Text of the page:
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Current Page: Church & Ministries | Friday, November 30, 2018
Saddleback campuses join initiative to reduce stigma of HIV on World AIDS Day

Saddleback campuses join initiative to reduce stigma of HIV on World AIDS Day

A nurse from Sao Paolo, Brazil hands out a red ribbon in time for the 2017 World AIDS Day celebration. | Reuters/Nacho Doce

Saddleback Church, the Southern California-based megachurch headed by pastor and best-selling author Rick Warren, will take part in the global observance of World AIDS Day on Saturday.

“This year, all our So Cal campuses will be showing their support by passing out and wearing red HIV/AIDS awareness pins,” the church said about their efforts to "raise awareness and reduce the stigma of HIV/AIDS.”

Saddleback's campuses will be also working in partnership with Emmanus Church of Santa Ana.

For years, Saddleback has taken an active role in helping to combat HIV/AIDS and to minister those affected by the virus. In 2012, Saddleback hosted a “Compassion Weekend” to coincide with World AIDS Day, with the two-day event focusing on Rwandan orphans whose parents died from HIV-AIDS.

The 2012 observance included the church offering many services in the effort to end HIV/AIDS, including free on-site HIV testing and resources on getting more involved in the cause.

2018 marks the 30th anniversary of the World AIDS Day observance, with the theme for this year being “know your status.”

Other churches and denominations are also taking part.

Presbyterian Church USA’s Presbyterian AIDS Network is providing various resources for congregations seeking to spread awareness and offer compassion to those affected.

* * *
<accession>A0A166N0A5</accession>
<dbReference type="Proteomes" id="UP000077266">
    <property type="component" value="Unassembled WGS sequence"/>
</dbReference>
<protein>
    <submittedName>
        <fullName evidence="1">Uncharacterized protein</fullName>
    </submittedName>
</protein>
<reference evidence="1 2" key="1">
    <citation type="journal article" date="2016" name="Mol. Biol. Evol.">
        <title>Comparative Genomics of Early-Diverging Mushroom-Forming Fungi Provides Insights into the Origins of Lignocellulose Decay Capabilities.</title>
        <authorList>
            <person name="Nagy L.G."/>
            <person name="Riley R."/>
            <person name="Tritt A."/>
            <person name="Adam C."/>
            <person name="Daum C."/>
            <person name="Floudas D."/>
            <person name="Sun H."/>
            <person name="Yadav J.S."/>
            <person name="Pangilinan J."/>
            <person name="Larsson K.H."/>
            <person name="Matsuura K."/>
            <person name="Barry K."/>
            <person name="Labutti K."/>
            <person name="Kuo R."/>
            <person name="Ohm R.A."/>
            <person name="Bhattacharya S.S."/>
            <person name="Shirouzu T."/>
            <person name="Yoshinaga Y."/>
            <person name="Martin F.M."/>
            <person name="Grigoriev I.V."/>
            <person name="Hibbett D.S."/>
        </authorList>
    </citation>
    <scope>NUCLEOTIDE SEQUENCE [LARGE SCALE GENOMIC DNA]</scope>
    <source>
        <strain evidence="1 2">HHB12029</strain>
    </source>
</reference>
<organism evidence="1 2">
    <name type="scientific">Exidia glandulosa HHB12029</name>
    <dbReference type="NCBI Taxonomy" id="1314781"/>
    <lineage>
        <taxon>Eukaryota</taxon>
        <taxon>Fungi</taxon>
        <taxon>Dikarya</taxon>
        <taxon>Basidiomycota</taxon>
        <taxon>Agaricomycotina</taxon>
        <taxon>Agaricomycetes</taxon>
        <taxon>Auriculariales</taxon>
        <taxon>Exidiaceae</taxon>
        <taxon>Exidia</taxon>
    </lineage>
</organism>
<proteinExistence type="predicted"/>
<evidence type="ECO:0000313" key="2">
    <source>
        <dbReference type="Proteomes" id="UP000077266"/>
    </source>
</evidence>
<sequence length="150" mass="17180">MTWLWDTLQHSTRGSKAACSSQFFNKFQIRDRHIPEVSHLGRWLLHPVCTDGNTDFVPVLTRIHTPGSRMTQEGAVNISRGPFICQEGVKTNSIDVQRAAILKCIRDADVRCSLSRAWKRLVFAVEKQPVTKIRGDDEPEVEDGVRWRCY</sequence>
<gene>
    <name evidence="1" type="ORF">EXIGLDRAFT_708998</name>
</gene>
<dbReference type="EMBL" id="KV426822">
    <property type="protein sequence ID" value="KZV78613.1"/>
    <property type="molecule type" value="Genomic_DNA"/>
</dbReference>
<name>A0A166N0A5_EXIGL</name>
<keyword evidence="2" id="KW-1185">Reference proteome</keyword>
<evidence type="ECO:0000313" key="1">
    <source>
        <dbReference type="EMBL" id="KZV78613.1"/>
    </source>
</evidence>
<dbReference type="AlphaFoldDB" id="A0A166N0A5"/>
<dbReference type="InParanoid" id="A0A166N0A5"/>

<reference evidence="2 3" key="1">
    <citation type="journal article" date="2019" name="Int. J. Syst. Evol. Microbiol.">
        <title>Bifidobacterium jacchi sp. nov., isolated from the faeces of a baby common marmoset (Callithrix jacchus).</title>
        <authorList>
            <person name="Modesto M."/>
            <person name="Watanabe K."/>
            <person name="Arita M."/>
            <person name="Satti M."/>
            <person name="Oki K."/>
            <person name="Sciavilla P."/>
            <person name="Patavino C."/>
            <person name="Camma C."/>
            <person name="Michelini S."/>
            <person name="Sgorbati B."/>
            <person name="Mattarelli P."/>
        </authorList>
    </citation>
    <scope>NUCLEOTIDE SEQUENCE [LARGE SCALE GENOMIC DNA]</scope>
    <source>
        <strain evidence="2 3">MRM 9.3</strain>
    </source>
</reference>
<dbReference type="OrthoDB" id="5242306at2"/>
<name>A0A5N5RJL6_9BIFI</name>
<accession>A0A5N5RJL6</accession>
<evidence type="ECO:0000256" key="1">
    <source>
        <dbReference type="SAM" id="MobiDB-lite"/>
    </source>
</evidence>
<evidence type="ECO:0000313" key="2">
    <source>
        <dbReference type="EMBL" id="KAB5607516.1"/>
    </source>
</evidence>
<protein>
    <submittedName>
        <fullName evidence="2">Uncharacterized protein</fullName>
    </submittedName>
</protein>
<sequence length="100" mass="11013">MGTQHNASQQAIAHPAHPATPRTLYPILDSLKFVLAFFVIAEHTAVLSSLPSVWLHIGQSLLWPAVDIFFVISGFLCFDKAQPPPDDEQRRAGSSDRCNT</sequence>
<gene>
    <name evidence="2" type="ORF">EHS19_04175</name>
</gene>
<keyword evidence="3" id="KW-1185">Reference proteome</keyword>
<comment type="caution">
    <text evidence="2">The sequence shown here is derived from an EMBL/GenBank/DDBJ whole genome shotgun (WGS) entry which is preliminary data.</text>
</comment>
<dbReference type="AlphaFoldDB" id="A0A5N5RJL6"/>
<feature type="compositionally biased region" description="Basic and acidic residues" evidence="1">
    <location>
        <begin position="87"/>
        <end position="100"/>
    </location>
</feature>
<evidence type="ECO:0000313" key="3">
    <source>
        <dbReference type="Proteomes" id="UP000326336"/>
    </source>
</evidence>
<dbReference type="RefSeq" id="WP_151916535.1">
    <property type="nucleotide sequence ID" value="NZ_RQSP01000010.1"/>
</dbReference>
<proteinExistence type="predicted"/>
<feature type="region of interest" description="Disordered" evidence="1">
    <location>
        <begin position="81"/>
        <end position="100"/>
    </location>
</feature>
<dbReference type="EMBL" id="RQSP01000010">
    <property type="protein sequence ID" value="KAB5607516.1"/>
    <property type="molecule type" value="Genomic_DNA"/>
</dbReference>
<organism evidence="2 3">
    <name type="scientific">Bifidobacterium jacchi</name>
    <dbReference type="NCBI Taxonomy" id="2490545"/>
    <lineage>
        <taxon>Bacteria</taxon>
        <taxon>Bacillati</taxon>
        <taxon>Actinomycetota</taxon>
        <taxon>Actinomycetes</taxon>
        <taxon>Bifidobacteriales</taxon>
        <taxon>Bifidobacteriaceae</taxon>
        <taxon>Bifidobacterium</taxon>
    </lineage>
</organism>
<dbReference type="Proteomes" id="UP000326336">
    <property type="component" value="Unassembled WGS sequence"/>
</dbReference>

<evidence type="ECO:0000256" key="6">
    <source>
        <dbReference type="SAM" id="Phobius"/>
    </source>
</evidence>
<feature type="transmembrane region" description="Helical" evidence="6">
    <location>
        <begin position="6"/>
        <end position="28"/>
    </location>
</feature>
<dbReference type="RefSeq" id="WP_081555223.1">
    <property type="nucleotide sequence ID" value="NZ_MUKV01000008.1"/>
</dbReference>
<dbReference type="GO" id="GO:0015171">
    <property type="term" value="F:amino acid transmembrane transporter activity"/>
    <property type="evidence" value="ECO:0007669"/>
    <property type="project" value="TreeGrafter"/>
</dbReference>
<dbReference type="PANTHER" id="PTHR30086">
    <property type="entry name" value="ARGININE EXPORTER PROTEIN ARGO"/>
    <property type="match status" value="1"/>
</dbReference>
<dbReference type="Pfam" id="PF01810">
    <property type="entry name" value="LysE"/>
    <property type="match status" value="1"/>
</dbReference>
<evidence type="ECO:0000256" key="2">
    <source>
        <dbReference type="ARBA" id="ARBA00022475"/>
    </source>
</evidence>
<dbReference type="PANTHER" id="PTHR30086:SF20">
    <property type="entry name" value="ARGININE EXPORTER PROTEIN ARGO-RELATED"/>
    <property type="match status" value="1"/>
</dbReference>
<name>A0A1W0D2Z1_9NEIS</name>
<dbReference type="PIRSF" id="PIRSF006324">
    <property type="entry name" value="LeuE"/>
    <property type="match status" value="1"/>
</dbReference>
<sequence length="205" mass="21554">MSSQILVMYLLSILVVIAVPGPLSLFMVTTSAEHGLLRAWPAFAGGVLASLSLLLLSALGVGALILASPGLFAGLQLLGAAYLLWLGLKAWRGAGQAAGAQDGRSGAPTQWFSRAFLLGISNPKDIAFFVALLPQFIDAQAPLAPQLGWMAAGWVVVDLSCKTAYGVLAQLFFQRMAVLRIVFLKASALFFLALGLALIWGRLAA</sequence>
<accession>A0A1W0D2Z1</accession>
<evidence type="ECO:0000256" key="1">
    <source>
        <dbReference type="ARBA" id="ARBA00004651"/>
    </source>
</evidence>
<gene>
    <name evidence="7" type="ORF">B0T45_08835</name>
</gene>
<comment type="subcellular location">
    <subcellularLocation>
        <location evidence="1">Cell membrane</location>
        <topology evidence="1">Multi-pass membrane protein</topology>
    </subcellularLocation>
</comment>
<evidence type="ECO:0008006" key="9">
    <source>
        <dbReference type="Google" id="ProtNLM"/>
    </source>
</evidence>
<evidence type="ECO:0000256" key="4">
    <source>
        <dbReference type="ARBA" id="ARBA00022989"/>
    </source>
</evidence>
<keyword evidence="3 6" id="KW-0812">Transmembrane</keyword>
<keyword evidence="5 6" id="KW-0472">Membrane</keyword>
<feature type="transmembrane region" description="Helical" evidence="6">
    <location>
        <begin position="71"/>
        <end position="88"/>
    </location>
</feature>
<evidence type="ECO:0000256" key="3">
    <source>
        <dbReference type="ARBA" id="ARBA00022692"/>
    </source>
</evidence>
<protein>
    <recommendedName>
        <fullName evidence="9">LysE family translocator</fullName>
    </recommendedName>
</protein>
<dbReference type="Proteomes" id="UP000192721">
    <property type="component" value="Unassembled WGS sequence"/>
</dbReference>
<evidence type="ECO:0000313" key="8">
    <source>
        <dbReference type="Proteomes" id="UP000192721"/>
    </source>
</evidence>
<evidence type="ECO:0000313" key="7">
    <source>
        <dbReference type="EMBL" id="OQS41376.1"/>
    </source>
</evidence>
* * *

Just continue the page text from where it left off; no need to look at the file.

“Jesus mandated us to care for the sick and love one another,” said Ann Jones, Presbyterian AIDS Network co-moderator, in a recent statement.

“In the U.S., less than half of those infected now receive proper treatment. We must advocate for adequate funding and support AIDS [prevention] work both locally and globally.”

Earlier this week, the White House announced that there will be a new investment by the President's Emergency Plan For AIDS Relief (PEPFAR) of $100 million, which will include faith-based organizations.

Ambassador Deborah L. Birx, M.D., U.S. global AIDS coordinator, said in a statement released Thursday that religious organizations have been a key part of the effort to combat HIV/AIDS.

“Every step of the way, faith leaders and communities of faith have been cornerstones of PEPFAR’s efforts,” said Birx.

“They have unique health care delivery capacities and deep relationships of trust with individuals and families in need, both of which are vital to helping us achieve our goals.”

 

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